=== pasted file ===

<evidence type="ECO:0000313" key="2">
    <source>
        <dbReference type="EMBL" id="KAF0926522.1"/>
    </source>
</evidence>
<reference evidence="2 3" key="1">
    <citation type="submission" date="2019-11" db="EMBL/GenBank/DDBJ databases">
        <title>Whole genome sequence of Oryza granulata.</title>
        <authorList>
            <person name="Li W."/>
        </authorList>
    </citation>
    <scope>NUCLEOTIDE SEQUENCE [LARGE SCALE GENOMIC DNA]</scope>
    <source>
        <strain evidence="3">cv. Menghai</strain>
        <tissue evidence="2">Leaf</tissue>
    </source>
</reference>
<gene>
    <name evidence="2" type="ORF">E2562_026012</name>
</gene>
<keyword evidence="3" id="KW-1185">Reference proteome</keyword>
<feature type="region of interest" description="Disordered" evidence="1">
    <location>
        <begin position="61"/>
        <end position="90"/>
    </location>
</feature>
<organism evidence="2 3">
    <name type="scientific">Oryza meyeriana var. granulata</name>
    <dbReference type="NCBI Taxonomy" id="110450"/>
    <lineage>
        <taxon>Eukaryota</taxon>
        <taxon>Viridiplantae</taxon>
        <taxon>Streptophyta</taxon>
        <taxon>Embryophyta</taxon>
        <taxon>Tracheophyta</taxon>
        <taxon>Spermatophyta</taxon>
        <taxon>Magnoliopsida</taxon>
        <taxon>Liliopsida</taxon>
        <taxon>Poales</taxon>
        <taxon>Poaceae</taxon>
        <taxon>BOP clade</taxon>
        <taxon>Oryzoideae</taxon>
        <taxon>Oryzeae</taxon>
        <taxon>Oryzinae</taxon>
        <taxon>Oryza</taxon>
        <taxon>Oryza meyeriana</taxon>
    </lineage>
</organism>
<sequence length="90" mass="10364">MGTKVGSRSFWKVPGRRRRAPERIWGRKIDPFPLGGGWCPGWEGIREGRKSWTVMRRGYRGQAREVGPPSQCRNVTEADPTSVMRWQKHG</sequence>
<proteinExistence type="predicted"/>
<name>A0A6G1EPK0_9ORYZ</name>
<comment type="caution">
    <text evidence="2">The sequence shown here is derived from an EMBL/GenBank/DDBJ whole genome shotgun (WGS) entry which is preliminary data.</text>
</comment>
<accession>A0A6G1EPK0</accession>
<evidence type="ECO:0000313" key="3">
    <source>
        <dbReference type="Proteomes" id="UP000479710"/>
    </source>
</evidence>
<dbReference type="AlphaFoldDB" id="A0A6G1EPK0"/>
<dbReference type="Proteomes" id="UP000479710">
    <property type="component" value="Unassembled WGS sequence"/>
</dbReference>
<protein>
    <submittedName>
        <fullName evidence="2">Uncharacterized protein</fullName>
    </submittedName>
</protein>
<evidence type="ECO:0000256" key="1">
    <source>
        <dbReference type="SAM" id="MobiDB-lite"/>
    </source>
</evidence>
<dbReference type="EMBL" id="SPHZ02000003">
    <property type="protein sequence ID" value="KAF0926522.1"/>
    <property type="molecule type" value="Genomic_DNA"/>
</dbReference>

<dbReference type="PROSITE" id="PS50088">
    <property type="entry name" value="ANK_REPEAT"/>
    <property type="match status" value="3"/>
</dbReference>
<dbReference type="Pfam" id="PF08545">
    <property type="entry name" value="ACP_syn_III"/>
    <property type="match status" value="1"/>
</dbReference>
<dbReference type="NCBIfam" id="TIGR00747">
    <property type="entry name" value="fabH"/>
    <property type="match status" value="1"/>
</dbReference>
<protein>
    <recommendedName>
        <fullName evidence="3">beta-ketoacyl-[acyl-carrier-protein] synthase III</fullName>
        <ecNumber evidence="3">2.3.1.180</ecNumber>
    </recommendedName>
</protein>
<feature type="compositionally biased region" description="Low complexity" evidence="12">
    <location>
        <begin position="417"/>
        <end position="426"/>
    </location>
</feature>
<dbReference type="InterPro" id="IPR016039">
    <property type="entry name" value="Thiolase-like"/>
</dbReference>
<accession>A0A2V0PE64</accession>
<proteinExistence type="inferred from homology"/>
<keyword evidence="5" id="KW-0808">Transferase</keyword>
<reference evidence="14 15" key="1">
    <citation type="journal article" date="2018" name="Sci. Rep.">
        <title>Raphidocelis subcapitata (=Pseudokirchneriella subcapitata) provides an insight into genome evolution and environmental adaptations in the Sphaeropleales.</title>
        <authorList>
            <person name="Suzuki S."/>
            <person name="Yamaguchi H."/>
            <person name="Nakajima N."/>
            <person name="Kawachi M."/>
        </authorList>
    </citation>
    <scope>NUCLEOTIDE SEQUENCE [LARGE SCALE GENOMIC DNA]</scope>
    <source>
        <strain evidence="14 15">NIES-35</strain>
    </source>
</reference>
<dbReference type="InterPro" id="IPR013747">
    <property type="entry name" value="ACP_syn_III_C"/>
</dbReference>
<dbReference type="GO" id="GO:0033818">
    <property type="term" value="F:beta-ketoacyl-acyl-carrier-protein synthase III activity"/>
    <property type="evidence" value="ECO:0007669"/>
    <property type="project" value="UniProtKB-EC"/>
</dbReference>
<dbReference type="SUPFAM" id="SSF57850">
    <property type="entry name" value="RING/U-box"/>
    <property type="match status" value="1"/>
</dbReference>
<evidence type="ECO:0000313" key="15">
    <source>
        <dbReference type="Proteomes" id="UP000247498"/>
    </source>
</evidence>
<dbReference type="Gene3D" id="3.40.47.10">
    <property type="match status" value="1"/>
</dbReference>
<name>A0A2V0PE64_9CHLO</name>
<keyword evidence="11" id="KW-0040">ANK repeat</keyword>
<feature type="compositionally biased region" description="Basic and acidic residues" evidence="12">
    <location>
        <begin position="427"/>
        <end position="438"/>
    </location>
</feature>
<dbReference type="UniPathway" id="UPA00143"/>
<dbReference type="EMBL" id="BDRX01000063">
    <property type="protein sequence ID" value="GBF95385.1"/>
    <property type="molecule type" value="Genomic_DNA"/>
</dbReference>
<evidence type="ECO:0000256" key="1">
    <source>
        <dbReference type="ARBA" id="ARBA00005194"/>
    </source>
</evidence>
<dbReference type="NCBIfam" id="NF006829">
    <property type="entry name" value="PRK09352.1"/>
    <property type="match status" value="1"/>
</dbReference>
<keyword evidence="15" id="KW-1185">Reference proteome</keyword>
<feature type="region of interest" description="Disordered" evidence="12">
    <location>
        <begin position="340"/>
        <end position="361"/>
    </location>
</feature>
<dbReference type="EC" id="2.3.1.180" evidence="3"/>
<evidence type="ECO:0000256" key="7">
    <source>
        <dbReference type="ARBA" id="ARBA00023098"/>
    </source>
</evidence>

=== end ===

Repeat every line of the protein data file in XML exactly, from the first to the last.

<evidence type="ECO:0000313" key="2">
    <source>
        <dbReference type="EMBL" id="KAF0926522.1"/>
    </source>
</evidence>
<reference evidence="2 3" key="1">
    <citation type="submission" date="2019-11" db="EMBL/GenBank/DDBJ databases">
        <title>Whole genome sequence of Oryza granulata.</title>
        <authorList>
            <person name="Li W."/>
        </authorList>
    </citation>
    <scope>NUCLEOTIDE SEQUENCE [LARGE SCALE GENOMIC DNA]</scope>
    <source>
        <strain evidence="3">cv. Menghai</strain>
        <tissue evidence="2">Leaf</tissue>
    </source>
</reference>
<gene>
    <name evidence="2" type="ORF">E2562_026012</name>
</gene>
<keyword evidence="3" id="KW-1185">Reference proteome</keyword>
<feature type="region of interest" description="Disordered" evidence="1">
    <location>
        <begin position="61"/>
        <end position="90"/>
    </location>
</feature>
<organism evidence="2 3">
    <name type="scientific">Oryza meyeriana var. granulata</name>
    <dbReference type="NCBI Taxonomy" id="110450"/>
    <lineage>
        <taxon>Eukaryota</taxon>
        <taxon>Viridiplantae</taxon>
        <taxon>Streptophyta</taxon>
        <taxon>Embryophyta</taxon>
        <taxon>Tracheophyta</taxon>
        <taxon>Spermatophyta</taxon>
        <taxon>Magnoliopsida</taxon>
        <taxon>Liliopsida</taxon>
        <taxon>Poales</taxon>
        <taxon>Poaceae</taxon>
        <taxon>BOP clade</taxon>
        <taxon>Oryzoideae</taxon>
        <taxon>Oryzeae</taxon>
        <taxon>Oryzinae</taxon>
        <taxon>Oryza</taxon>
        <taxon>Oryza meyeriana</taxon>
    </lineage>
</organism>
<sequence length="90" mass="10364">MGTKVGSRSFWKVPGRRRRAPERIWGRKIDPFPLGGGWCPGWEGIREGRKSWTVMRRGYRGQAREVGPPSQCRNVTEADPTSVMRWQKHG</sequence>
<proteinExistence type="predicted"/>
<name>A0A6G1EPK0_9ORYZ</name>
<comment type="caution">
    <text evidence="2">The sequence shown here is derived from an EMBL/GenBank/DDBJ whole genome shotgun (WGS) entry which is preliminary data.</text>
</comment>
<accession>A0A6G1EPK0</accession>
<evidence type="ECO:0000313" key="3">
    <source>
        <dbReference type="Proteomes" id="UP000479710"/>
    </source>
</evidence>
<dbReference type="AlphaFoldDB" id="A0A6G1EPK0"/>
<dbReference type="Proteomes" id="UP000479710">
    <property type="component" value="Unassembled WGS sequence"/>
</dbReference>
<protein>
    <submittedName>
        <fullName evidence="2">Uncharacterized protein</fullName>
    </submittedName>
</protein>
<evidence type="ECO:0000256" key="1">
    <source>
        <dbReference type="SAM" id="MobiDB-lite"/>
    </source>
</evidence>
<dbReference type="EMBL" id="SPHZ02000003">
    <property type="protein sequence ID" value="KAF0926522.1"/>
    <property type="molecule type" value="Genomic_DNA"/>
</dbReference>

<dbReference type="PROSITE" id="PS50088">
    <property type="entry name" value="ANK_REPEAT"/>
    <property type="match status" value="3"/>
</dbReference>
<dbReference type="Pfam" id="PF08545">
    <property type="entry name" value="ACP_syn_III"/>
    <property type="match status" value="1"/>
</dbReference>
<dbReference type="NCBIfam" id="TIGR00747">
    <property type="entry name" value="fabH"/>
    <property type="match status" value="1"/>
</dbReference>
<protein>
    <recommendedName>
        <fullName evidence="3">beta-ketoacyl-[acyl-carrier-protein] synthase III</fullName>
        <ecNumber evidence="3">2.3.1.180</ecNumber>
    </recommendedName>
</protein>
<feature type="compositionally biased region" description="Low complexity" evidence="12">
    <location>
        <begin position="417"/>
        <end position="426"/>
    </location>
</feature>
<dbReference type="InterPro" id="IPR016039">
    <property type="entry name" value="Thiolase-like"/>
</dbReference>
<accession>A0A2V0PE64</accession>
<proteinExistence type="inferred from homology"/>
<keyword evidence="5" id="KW-0808">Transferase</keyword>
<reference evidence="14 15" key="1">
    <citation type="journal article" date="2018" name="Sci. Rep.">
        <title>Raphidocelis subcapitata (=Pseudokirchneriella subcapitata) provides an insight into genome evolution and environmental adaptations in the Sphaeropleales.</title>
        <authorList>
            <person name="Suzuki S."/>
            <person name="Yamaguchi H."/>
            <person name="Nakajima N."/>
            <person name="Kawachi M."/>
        </authorList>
    </citation>
    <scope>NUCLEOTIDE SEQUENCE [LARGE SCALE GENOMIC DNA]</scope>
    <source>
        <strain evidence="14 15">NIES-35</strain>
    </source>
</reference>
<dbReference type="InterPro" id="IPR013747">
    <property type="entry name" value="ACP_syn_III_C"/>
</dbReference>
<dbReference type="GO" id="GO:0033818">
    <property type="term" value="F:beta-ketoacyl-acyl-carrier-protein synthase III activity"/>
    <property type="evidence" value="ECO:0007669"/>
    <property type="project" value="UniProtKB-EC"/>
</dbReference>
<dbReference type="SUPFAM" id="SSF57850">
    <property type="entry name" value="RING/U-box"/>
    <property type="match status" value="1"/>
</dbReference>
<evidence type="ECO:0000313" key="15">
    <source>
        <dbReference type="Proteomes" id="UP000247498"/>
    </source>
</evidence>
<dbReference type="Gene3D" id="3.40.47.10">
    <property type="match status" value="1"/>
</dbReference>
<name>A0A2V0PE64_9CHLO</name>
<keyword evidence="11" id="KW-0040">ANK repeat</keyword>
<feature type="compositionally biased region" description="Basic and acidic residues" evidence="12">
    <location>
        <begin position="427"/>
        <end position="438"/>
    </location>
</feature>
<dbReference type="UniPathway" id="UPA00143"/>
<dbReference type="EMBL" id="BDRX01000063">
    <property type="protein sequence ID" value="GBF95385.1"/>
    <property type="molecule type" value="Genomic_DNA"/>
</dbReference>
<evidence type="ECO:0000256" key="1">
    <source>
        <dbReference type="ARBA" id="ARBA00005194"/>
    </source>
</evidence>
<dbReference type="NCBIfam" id="NF006829">
    <property type="entry name" value="PRK09352.1"/>
    <property type="match status" value="1"/>
</dbReference>
<keyword evidence="15" id="KW-1185">Reference proteome</keyword>
<feature type="region of interest" description="Disordered" evidence="12">
    <location>
        <begin position="340"/>
        <end position="361"/>
    </location>
</feature>
<dbReference type="EC" id="2.3.1.180" evidence="3"/>
<evidence type="ECO:0000256" key="7">
    <source>
        <dbReference type="ARBA" id="ARBA00023098"/>
    </source>
</evidence>